Certain book genres seem to have blended together in recent times, to give us a whole new range of thriller/horror/adventure novels, invariably set in exotic locations and underwritten by mysteries from the ancient religious world.

It often makes for an intriguing mix, but I’m particularly impressed on this occasion that Golden has taken it all a step further by upgrading the fear factor to an extreme degree.

We readers are left in no doubt that the Ark discovered here is an amazing thing, venerable and mystifying beyond imagining, and very possibly an indicator that cosmic powers have controlled the events on Earth from time immemorial, and that good and evil once held sentient forms, and maybe still do. But while these huge metaphysical issues pervade Ararat, the author doesn’t forget to entertain us as well.

From the moment, the terrible husk is discovered inside the dank, fire-lit interior of this long-forgotten hulk, the atmosphere changes. Everything that once seemed miraculous now seems deeply ominous. What formerly felt like a hidden door which, should our heroes open it, would shed light upon a distant, semi-mythical past, is a door they must at all costs keep closed for fear of what it might admit.

The author channels these big concepts through his characters, amplifying them in the process without hitting us over the head with them.

Meryam and Adam’s team are robust sorts, outdoor types who’ve managed to make it to the top of the world despite inconceivable obstacles. For the most part, they are scientists and cultured intellectuals, who don’t believe in angels and demons, but not long after you get into this novel, lack of spiritual belief starts to feel like a weakness rather than a strength. If you’re purely a rationalist, how can you cope mentally with supernatural revelations like these?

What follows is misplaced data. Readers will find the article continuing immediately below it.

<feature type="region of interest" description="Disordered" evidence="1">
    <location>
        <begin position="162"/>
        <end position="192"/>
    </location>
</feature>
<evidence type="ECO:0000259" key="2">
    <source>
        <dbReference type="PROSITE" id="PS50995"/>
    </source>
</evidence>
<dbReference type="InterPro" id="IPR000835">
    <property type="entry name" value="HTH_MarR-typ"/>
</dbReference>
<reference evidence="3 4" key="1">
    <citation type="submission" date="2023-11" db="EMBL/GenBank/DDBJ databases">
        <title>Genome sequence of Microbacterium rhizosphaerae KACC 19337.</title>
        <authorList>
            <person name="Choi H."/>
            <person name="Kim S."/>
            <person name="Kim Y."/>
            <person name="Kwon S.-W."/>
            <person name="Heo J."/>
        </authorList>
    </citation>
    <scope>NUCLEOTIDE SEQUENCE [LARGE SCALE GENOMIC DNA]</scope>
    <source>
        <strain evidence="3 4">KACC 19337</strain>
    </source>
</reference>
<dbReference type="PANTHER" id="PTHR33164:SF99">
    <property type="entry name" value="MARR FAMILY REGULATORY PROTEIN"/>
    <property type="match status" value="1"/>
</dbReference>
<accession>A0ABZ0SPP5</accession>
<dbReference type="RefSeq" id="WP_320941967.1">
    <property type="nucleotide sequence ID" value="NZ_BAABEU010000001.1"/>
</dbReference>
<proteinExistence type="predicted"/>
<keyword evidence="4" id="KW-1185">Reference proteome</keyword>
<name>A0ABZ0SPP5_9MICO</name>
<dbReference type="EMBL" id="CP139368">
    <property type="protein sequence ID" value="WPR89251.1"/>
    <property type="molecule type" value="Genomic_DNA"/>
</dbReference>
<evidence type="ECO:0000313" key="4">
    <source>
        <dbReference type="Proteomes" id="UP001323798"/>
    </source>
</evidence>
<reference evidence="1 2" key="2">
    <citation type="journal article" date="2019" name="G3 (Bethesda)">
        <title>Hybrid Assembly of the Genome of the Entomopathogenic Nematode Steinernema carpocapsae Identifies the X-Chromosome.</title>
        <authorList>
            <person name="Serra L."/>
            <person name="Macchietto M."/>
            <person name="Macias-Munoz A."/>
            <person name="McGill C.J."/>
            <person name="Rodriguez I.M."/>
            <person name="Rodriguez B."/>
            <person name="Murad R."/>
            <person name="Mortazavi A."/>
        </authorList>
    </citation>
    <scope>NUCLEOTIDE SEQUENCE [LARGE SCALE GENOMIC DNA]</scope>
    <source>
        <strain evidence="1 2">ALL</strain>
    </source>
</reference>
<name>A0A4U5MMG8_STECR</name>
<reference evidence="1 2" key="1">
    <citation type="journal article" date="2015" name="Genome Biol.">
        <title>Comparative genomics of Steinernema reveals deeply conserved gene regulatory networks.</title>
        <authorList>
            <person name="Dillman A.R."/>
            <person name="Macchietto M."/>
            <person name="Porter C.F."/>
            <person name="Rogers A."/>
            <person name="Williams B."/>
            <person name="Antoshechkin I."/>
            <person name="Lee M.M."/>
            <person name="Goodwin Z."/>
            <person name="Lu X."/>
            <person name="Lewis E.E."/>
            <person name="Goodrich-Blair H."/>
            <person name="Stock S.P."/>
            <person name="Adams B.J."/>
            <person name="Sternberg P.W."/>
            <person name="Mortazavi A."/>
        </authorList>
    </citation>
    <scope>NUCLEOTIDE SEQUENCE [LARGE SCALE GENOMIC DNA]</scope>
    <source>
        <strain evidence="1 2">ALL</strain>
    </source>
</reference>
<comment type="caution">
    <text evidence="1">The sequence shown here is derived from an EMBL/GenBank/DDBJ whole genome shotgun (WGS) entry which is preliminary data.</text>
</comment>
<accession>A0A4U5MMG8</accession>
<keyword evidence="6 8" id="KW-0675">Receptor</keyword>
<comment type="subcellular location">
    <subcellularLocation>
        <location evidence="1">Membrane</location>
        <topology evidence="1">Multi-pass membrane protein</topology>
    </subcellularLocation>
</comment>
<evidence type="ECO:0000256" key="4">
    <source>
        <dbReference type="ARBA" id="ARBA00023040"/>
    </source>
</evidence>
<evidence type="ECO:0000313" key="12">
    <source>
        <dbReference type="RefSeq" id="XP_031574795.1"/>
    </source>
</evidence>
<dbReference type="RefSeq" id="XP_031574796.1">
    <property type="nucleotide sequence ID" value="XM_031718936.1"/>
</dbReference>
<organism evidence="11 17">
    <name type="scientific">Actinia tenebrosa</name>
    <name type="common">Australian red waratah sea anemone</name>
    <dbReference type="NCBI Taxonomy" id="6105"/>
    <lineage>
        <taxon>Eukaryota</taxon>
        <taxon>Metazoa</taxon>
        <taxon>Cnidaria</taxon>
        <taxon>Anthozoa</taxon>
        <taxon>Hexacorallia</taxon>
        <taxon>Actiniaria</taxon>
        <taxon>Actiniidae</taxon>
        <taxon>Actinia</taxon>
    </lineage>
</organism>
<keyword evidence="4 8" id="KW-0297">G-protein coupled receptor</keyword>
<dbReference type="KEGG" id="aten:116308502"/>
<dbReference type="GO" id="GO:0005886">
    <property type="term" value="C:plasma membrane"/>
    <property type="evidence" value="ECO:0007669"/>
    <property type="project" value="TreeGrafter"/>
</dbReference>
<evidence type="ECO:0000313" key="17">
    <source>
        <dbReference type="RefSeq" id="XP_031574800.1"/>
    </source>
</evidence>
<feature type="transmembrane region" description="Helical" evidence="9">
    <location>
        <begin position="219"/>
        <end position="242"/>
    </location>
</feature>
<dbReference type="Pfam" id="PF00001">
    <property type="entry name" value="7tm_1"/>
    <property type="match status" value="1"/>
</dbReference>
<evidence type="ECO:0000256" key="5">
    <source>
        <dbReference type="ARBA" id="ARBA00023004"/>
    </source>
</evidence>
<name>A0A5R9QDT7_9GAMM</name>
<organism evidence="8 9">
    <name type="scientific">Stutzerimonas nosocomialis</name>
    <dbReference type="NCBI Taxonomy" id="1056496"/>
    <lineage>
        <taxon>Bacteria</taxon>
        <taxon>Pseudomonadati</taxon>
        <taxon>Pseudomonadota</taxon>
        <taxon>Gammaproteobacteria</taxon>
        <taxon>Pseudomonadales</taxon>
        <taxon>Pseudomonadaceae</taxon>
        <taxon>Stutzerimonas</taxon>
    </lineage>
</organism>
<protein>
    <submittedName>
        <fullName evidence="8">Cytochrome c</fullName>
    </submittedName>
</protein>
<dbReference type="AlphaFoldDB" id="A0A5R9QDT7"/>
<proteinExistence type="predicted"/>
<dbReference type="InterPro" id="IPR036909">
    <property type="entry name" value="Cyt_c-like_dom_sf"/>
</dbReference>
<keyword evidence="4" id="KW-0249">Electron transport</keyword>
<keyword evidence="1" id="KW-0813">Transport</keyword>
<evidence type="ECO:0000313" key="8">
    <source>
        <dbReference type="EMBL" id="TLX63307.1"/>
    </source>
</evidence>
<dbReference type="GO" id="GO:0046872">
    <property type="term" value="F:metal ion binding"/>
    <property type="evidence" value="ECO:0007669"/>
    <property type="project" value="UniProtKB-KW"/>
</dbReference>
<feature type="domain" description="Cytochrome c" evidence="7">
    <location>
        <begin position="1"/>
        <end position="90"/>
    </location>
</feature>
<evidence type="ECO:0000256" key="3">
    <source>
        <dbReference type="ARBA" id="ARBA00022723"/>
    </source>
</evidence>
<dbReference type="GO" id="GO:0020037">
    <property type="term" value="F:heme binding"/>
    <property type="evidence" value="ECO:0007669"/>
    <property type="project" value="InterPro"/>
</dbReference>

And it’s not as if all is hunky dory in the group anyway. For various reasons, Adam and Meryam have found themselves drawing apart during this expedition. For one thing, Adam resents that Meryam often confides in the handsome young guide, Feyiz, while he himself is drawn to the beautiful camera-girl, Calliope Shaw. Then there are the religious differences; Golden handles these particularly well, not overdoing the issues that arise when Jews, Moslems and Christians are required to work together, but not pretending that basic mistrust doesn’t exist – and of course allowing it to become a major problem when the horror in the casket is found.

How do you tackle such a being? Whose religious explanation do you believe? Whose religious weaponry do you invoke?

There is a political dimension too. The Turks are paranoid about the American, Ben Walker’s presence, which you can hardly blame them for as he’s so secretive about his real purpose here, while Hakan the hardliner – and he’s not the only one! – increasingly feels that all foreigners, particularly irreligious modernists like these, should be barred from what is clearly a sacred site.

In short, everything that could be going wrong is soon going wrong, and at a time when this small microcosm of humanity is pitted against what is potentially the deadliest foe mankind has faced in millennia – and this time, it’s safe to say, God won’t be intervening to save everyone with a cataclysmic flood.

Ararat is a rousing 21st century thriller, an intense action-horror both claustrophobic in tone and epic in scale. At the same time, it’s disconcertingly grown-up in terms of the questions it raises … mainly because there are no easy answers (if any). A thoroughly compelling read.

And now, I’ll embarrass myself again by attempting to cast Ararat should Hollywood or HBO come knocking at Chris Golden’s door. It’s often drawn to my attention that in playing this game with each review, I sometimes overlook the fact that adaptations are already in the works. Apologies if that is the case here – in truth, I’d be disappointed and surprised if it wasn’t – but I’m still having a go. Remember, the big difference between my casting sessions and those of the big studios is that in my case money is no object (heh heh heh).

Ben Walker – Adrien Brody
Meryam Karga – Ahu Turkpence
Adam Holzer – David Schwimmer
Kim Seong – Dianne Doan
Feyiz – Cansel Elkin
Hakan – Serhan Yavas
Fr. Cornelius Hughes – Michael Gambon
Prof. Armando Olivieri – Giancarlo Giannini
Calliope Shaw – Hayley Atwell